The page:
For accurate CT reconstruction, it is important to know the geometric position of every detector channel relative to the X-ray source and the rotation axis. Often, such as for truly equally spaced detectors, it may suffice just to accurately know the gross geometry. However, for some detector designs, a detailed description of the fine-scale channel locations may also be necessary. While there are numerous methods to perform fine-scale calibration, such methods generally
assume a continuous distortion (typically for image intensifiers) and are thus unsuitable for detectors with discrete distortions such as irregularly placed discrete sensors, tiled flat panels, or multiple flat segments arranged to form a polygonal approximation to an arc. In this paper, a method is proposed to measure both gross and fine geometry from a single simple calibration scan in a way that properly characterizes discrete irregularities. Experimental results show the
proposed method to be rather effective on polygonal arrays. While the method is derived and demonstrated for fan beam, a discussion is given on extending it to cone beam CT.
To achieve good image quality for computed tomography, it is important to accurately know the geometrical relationship between the X-ray source, the axis of rotation, and all of the detector channels. This usually involves knowing gross parameters such as iso-ray coordinate, detector pixel pitch, and source-to-detector distance, but for some detector types such as distorted arrays, polygonal or tiled arrays, or arrays of irregularly placed sparse detectors, it is beneficial to measure a more detailed description of the individual channel locations. Typically, geometric calibration and distortion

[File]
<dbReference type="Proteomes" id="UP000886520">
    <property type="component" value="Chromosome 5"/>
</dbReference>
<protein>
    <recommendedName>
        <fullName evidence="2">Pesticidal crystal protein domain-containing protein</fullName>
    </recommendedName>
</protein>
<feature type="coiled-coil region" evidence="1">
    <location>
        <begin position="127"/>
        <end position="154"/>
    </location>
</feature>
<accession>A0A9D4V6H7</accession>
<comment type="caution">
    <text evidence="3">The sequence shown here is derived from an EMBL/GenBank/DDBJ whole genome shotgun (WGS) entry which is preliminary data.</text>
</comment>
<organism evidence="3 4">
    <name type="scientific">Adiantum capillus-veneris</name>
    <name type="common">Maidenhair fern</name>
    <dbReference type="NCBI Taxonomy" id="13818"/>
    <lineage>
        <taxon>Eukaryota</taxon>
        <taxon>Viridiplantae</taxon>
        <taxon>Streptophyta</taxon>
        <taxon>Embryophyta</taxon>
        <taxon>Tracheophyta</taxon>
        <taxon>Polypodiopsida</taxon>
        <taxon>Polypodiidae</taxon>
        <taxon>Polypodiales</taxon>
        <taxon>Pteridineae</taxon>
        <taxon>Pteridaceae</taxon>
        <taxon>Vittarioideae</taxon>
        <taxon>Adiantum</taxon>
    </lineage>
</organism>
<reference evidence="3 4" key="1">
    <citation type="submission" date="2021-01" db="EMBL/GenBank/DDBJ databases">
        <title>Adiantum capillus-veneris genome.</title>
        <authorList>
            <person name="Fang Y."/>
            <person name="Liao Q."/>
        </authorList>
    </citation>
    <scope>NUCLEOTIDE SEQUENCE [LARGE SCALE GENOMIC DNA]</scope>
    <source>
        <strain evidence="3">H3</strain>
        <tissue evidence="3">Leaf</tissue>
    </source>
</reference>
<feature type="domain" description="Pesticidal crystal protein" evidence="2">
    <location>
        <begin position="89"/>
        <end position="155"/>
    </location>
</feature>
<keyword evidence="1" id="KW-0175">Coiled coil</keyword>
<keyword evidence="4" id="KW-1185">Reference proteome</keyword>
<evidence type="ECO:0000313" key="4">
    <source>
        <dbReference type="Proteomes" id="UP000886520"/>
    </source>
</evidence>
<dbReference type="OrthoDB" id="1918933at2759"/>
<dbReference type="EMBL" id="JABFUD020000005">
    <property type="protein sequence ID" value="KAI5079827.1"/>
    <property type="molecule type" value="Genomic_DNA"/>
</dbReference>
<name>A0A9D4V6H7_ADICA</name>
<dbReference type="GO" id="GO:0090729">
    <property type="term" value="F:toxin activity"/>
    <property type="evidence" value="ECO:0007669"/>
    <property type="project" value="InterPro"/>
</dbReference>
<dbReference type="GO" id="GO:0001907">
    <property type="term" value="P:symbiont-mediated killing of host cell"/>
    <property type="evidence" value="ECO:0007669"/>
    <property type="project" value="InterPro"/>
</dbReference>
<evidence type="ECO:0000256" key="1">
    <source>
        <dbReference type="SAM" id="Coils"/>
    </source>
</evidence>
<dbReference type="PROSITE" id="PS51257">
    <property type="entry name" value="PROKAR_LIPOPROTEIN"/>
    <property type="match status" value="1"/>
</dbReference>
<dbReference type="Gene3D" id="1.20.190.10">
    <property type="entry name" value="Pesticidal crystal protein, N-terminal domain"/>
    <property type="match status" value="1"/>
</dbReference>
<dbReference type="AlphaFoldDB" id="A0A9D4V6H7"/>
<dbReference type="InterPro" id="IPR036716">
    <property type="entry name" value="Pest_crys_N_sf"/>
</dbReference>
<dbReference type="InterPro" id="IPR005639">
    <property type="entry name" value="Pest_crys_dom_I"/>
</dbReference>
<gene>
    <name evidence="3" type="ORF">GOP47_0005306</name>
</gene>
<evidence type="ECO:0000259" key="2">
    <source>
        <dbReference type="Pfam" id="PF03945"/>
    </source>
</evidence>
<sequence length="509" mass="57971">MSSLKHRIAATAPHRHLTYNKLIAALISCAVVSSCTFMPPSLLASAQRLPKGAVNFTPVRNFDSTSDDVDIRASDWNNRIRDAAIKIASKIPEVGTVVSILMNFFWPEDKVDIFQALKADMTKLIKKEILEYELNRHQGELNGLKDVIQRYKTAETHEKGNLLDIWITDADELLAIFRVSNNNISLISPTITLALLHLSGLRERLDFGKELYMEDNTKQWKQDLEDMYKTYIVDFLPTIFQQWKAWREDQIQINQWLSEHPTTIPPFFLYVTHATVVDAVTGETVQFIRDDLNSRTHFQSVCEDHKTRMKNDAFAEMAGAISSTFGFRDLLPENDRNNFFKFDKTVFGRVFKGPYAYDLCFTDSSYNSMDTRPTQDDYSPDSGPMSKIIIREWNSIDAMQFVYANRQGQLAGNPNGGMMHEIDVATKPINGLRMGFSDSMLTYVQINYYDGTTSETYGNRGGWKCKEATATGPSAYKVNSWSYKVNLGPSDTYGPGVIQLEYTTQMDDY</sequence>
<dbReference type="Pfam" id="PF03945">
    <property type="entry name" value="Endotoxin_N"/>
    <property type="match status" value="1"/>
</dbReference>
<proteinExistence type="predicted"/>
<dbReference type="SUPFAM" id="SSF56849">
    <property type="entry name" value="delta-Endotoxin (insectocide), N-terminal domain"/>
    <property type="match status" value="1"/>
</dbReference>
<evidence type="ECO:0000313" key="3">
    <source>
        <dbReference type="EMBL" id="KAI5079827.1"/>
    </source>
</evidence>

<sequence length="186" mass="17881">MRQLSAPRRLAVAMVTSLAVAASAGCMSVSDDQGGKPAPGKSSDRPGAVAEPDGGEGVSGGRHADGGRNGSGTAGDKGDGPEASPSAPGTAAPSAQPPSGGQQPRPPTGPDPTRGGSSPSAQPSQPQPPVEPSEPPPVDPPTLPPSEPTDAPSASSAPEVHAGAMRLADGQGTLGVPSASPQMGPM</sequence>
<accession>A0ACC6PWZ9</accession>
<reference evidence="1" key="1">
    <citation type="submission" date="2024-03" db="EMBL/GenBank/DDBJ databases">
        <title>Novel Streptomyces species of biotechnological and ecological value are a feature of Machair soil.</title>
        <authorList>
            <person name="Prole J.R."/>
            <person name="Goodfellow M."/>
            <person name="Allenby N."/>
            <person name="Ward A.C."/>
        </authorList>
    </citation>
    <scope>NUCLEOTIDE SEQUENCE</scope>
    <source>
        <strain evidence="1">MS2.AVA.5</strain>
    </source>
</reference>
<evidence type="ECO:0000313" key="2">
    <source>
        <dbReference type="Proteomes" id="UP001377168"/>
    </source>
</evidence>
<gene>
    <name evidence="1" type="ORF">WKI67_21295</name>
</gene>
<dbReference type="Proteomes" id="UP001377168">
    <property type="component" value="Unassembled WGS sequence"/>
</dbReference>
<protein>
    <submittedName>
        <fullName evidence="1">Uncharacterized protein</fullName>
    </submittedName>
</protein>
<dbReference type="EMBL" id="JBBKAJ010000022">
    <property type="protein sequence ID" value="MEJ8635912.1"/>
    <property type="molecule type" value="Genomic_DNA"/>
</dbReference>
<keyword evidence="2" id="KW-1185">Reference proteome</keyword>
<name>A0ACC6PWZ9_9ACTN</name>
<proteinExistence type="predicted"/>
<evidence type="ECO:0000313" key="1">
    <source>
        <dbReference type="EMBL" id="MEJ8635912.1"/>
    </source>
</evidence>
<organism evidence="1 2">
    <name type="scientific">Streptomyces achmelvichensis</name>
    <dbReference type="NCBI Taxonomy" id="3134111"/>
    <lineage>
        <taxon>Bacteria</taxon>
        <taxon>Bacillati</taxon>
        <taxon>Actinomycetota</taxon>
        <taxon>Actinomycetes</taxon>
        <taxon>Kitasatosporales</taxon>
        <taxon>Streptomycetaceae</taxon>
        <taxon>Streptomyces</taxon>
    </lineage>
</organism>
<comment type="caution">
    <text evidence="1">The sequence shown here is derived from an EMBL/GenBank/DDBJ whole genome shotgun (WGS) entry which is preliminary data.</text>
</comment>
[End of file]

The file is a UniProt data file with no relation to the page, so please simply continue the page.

calibration are performed using specialized phantoms, such as a pin, an array of pellets, or a wire grid, but these can have
their practical downsides for certain applications. A promising recent alternative is to calibrate geometry in a way that
requires no particular phantom or a priori knowledge of the scanned object -- these approaches are particularly helpful for high magnifications, large heavy objects, frequent calibration, and retrospective calibration. However, until now these approaches have only addressed gross geometry. In this paper, a framework is given which allows one to calibrate both gross and fine geometry from unknown objects. Example images demonstrate the success of the proposed methods on both real and simulated data.